1. Claire de Duras

claire de duras[5]

Claire-Louise Lechat de Coëtnempren de Kersaint
(née de Kersaint 1777 – Brest, France 1828)

Little is known about de Duras’ childhood. Her early years coincided with the beginning of what became the often complex and sometime unfathomable French Revolution (1789-1799). Her father was a liberal aristocrat who was killed after he refused to support Louis XVI’s execution; as a result, she and her mother left France and found refuge in London.
In 1797, she married Amédée-Bretagne-Malo, duke of Duras, and returned to France in 1808 where she once again enjoyed the aristocratic lifestyle–so similar to the one she describes at Mme de B.’s estate in her novel Ourika. Her story of an African woman raised by a French family was based on real-life events that she mentioned in a conversation. She was encouraged by friends to bring the material into book form and, after some hesitation, she did. Ourika was the first of de Duras’ numerous novels. Her works are:

  1. Ourika (1823)
  2. Edouard (1825)
  3. Pensées de Louis XVI extraites de ses ouvrages et de ses lettres manuscrites (1827)
  4. Le frère ange (1829)
  5. Réflexions et prières inèdites (1839)
  6. Olivier, ou le secret (1971)
  7. “Les mémories de Sophie”
  8. “Le moine, ou l’abbé du Mont Saint-Bernard”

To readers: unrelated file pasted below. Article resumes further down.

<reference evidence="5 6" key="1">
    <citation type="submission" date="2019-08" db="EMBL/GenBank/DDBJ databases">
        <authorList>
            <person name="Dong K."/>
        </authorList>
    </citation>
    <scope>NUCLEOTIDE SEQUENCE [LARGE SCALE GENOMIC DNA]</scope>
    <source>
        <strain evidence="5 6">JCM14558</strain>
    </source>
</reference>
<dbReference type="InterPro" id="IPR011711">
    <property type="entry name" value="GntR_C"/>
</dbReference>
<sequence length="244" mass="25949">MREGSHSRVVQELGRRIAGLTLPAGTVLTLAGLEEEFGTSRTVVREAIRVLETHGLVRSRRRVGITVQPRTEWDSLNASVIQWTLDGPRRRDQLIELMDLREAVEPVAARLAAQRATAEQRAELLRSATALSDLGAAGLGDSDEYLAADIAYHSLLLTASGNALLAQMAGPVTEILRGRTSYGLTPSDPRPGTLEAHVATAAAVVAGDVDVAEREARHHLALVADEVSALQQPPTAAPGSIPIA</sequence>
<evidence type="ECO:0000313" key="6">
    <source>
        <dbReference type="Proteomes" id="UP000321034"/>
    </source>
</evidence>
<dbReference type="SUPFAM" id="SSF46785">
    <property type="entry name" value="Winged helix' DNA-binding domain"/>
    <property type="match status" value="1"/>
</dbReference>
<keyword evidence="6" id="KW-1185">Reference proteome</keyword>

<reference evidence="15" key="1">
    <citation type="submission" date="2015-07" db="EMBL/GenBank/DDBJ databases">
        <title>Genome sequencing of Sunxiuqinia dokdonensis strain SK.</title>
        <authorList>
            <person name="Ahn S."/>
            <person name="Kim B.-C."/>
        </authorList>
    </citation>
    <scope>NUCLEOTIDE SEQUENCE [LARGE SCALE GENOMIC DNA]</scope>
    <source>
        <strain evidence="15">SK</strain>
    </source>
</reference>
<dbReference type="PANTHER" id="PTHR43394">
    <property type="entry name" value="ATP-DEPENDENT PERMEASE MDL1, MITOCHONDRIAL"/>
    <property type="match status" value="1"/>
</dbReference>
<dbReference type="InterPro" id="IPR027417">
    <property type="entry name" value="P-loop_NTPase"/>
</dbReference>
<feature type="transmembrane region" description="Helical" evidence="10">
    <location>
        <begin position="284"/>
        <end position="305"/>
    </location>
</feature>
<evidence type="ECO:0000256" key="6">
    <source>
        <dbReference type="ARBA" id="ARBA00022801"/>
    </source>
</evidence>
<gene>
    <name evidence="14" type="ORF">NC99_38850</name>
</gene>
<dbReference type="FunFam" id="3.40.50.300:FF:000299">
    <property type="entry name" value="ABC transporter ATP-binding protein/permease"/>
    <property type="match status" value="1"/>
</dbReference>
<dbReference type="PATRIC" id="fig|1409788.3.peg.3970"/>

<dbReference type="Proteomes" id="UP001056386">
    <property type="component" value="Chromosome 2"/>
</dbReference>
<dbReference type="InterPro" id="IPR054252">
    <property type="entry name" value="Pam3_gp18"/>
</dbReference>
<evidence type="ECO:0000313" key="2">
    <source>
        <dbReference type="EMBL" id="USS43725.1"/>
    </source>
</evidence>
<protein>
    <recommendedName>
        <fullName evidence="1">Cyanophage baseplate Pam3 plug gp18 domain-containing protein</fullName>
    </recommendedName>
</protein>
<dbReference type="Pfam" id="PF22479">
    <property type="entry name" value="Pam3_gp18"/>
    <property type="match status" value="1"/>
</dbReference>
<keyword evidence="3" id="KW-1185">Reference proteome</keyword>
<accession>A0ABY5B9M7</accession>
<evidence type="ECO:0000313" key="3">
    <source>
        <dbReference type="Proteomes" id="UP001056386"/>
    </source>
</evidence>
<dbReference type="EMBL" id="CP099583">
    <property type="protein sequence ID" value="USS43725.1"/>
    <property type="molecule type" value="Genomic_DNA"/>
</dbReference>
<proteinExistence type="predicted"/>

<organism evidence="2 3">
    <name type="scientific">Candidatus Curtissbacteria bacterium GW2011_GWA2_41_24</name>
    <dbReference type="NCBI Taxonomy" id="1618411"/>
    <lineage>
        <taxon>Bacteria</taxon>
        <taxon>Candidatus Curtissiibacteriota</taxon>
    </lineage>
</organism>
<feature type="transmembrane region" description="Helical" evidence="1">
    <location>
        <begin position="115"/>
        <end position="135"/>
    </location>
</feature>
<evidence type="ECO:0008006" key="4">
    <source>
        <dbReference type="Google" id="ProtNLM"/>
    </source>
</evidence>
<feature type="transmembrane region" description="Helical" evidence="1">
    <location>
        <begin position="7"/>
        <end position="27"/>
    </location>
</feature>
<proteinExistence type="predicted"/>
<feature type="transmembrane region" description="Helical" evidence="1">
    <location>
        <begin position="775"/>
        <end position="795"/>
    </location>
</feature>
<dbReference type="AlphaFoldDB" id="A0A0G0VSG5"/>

The first two novels were published anonymously. The fourth, fifth, and sixth were published posthumously; the last two are unpublished.

To read everything related to Ourika, go to the menu on your right and under CATEGORIES press the link “1 Duras.”

DeJean, Joan and Margaret Waller. Introduction. Ourika. By Claire de Duras. Trans. John Fowles. New York: The Modern Languages Association of America, 1994. vii-xxi. Print.
Rouillard, Linda Marie. “The Dramas of Ourika and Joseph de Boulogne, Chevalier de Saint-Georges.European Romantic Review 22.1 (2011): 19-34. Print.
Warburton, Eileen. “Ashes, Ashes, We All Fall Down: Ourika, Cinderella, and The French Lieutenant’s Woman.” Twentieth Century Literature 42.1 (1996): 165-86. Print.
Weil, Kari. “Romantic Exile and the Melancholia of Identification.” Differences: A Journal of Feminist Cultural Studies 7.2 (1995): 111-26. Print.
Winegarden, Renee. “Women & Politics: Madame de Duras.” The New Criterion 19.3 (2000): 21-28. Print.


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